Dutch Villagers Find Hunt for Nazi Treasure Less and Less Charming With Passage of TimeBreaking News
tags: Netherlands, World War 2
In the spring of 1945, a couple of weeks before the liberation of the Netherlands from its Nazi occupiers, five German soldiers buried four ammunition boxes filled with gold, jewels and watches in a woodsy part of a sleepy Dutch village.
Nazi soldiers had snatched the valuables, which could be worth millions, off the street after they were blown out of a bank vault during an explosion in the city of Arnhem in the late summer of 1944, documents show.
What the men who buried the loot probably did not know was that one of their fellow soldiers, a man named Helmut Sonder, was lying in the bushes with a war injury, observing the scene and committing it to memory. Afterward, Mr. Sonder drew a meticulous map that showed exactly where (by three poplar trees) and how deep (about 1.7 to 2.3 feet) the treasure had been buried.
Not much is known about the fate of the man who drew the map, but the document ended up in the Dutch National Archives in The Hague. This month, it was released as part of the archives’ annual “publicity day,” along with thousands of documents that are no longer classified.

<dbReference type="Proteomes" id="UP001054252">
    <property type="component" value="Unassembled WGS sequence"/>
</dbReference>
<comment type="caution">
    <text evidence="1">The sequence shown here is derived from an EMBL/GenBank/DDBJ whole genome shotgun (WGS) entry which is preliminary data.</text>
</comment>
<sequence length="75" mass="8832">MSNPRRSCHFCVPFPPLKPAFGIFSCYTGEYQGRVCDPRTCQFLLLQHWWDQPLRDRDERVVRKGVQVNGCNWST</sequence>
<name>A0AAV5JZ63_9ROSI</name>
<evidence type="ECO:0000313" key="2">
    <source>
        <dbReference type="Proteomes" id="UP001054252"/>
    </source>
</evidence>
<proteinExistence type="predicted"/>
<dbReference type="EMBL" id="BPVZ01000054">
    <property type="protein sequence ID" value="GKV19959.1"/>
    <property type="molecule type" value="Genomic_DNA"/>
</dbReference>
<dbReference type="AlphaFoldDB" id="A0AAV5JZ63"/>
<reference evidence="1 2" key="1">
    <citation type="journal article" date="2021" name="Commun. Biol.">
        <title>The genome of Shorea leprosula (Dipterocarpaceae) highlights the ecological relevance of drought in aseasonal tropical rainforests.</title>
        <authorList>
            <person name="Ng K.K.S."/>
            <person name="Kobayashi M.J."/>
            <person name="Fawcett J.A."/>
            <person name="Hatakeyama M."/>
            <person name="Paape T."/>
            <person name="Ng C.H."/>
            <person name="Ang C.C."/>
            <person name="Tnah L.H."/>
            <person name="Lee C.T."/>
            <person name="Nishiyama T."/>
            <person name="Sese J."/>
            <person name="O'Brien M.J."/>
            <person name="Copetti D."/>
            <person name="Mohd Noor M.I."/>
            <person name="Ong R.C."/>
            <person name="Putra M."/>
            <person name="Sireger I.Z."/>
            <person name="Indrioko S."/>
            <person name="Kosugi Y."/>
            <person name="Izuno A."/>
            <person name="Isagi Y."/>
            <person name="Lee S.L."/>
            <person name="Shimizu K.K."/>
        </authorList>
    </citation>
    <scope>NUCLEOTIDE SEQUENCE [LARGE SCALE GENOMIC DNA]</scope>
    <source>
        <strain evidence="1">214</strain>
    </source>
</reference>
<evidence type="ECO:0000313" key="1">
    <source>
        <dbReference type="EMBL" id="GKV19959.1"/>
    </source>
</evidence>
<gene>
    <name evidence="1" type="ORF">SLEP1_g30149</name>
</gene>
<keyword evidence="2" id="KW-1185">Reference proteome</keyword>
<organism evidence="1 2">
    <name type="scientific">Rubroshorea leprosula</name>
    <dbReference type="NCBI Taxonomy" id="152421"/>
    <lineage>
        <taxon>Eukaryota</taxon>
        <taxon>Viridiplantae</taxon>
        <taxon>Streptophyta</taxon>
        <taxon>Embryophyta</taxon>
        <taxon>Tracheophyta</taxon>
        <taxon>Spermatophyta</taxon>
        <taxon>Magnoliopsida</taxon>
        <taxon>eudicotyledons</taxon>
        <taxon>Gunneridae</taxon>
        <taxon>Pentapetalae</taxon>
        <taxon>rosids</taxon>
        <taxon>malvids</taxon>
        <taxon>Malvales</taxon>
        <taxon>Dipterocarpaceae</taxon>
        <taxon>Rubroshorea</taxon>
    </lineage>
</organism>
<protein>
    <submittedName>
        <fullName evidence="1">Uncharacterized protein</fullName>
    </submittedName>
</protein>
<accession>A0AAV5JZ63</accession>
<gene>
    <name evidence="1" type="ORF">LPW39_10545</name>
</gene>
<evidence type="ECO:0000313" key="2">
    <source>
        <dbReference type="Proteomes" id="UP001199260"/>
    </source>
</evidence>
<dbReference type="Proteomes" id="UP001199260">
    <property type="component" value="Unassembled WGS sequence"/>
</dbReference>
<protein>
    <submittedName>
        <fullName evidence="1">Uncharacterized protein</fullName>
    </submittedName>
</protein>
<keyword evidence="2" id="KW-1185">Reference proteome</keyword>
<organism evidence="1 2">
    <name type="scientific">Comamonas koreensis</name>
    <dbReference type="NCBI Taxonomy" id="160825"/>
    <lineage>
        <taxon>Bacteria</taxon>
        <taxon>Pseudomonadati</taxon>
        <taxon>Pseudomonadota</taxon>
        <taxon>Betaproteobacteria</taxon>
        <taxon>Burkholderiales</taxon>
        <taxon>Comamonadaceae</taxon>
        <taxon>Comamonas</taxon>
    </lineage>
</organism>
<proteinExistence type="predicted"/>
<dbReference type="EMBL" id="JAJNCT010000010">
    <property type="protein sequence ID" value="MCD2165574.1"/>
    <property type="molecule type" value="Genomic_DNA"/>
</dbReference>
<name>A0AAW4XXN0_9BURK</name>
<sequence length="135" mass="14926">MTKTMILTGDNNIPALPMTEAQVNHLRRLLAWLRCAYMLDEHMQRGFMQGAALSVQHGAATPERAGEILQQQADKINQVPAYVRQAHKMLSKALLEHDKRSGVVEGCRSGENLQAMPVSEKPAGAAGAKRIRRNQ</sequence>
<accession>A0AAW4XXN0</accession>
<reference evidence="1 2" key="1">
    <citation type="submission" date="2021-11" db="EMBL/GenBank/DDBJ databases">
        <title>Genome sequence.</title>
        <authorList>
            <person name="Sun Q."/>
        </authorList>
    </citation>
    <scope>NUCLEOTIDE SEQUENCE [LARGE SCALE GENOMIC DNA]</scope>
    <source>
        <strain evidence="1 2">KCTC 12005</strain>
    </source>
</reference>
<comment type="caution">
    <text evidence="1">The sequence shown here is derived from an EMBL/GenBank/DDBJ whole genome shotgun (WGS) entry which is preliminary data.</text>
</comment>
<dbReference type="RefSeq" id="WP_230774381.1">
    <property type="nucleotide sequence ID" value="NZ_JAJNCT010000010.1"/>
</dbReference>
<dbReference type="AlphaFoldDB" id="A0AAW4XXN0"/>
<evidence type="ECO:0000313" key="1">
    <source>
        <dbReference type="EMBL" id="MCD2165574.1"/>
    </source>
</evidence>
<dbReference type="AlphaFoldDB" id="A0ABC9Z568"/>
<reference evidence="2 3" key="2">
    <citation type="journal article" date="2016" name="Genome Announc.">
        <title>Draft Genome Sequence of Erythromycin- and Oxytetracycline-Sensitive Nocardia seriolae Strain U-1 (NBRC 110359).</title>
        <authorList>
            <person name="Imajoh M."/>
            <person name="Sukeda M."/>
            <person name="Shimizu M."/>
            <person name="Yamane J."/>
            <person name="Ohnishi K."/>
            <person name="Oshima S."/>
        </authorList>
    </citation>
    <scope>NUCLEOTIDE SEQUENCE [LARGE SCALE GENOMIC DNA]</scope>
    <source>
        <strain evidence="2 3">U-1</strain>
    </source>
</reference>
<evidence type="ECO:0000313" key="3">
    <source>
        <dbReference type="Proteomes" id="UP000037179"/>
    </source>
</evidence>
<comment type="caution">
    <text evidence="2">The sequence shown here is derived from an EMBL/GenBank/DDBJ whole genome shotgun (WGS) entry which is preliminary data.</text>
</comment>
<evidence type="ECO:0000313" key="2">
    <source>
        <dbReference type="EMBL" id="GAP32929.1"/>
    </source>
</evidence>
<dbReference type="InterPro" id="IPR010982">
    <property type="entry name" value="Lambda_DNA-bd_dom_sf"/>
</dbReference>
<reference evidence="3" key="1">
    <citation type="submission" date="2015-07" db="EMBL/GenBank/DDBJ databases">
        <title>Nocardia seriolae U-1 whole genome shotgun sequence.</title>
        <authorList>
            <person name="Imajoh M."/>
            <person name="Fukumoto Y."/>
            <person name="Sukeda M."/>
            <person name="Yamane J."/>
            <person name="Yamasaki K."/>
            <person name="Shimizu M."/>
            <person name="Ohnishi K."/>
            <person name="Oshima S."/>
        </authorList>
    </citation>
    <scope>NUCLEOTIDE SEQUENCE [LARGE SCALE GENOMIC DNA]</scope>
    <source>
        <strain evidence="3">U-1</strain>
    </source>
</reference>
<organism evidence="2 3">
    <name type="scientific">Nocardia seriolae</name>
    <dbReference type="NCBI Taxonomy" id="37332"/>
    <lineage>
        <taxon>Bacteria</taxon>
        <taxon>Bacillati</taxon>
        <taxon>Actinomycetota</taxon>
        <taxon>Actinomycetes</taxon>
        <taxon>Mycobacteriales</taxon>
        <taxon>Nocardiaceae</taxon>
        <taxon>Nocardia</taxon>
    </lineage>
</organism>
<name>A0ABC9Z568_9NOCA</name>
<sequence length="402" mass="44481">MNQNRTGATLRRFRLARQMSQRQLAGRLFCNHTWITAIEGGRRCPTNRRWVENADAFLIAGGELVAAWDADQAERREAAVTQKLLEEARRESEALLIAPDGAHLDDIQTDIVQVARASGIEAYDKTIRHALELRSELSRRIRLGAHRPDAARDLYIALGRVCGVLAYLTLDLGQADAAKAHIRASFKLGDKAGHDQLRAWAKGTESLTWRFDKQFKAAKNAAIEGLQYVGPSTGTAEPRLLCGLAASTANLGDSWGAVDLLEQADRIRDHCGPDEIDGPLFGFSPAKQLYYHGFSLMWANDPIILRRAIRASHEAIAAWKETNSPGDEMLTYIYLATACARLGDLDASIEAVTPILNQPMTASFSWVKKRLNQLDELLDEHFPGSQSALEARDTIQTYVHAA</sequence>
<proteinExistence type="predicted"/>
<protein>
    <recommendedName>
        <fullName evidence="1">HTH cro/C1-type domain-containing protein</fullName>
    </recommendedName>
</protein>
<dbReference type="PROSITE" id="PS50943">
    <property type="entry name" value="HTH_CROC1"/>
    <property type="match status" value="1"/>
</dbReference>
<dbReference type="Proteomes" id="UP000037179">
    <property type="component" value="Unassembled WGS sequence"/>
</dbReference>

The map’s release has spurred a renewed hunt for the boxes of gold and jewels and has elevated the profile of the tiny village of Ommeren — population 751 — as one of the few places in the world where a known Nazi treasure could be hiding.
“We’re on the map,” said Klaas Tammes, a former mayor of the municipality that includes Ommeren. “That has been nice.”
Others share his excitement but express a sense of frustration about the people coming from all over the country to dig up the village, which is about an hour’s drive southeast of Amsterdam.
Dozens of people have descended with shovels and metal detectors, and one man even brought a divining rod, according to Mr. Tammes, who lives on the estate where the treasure might be buried. One photograph circulating among residents shows another man standing waist-deep in the ground at the side of a regional road.
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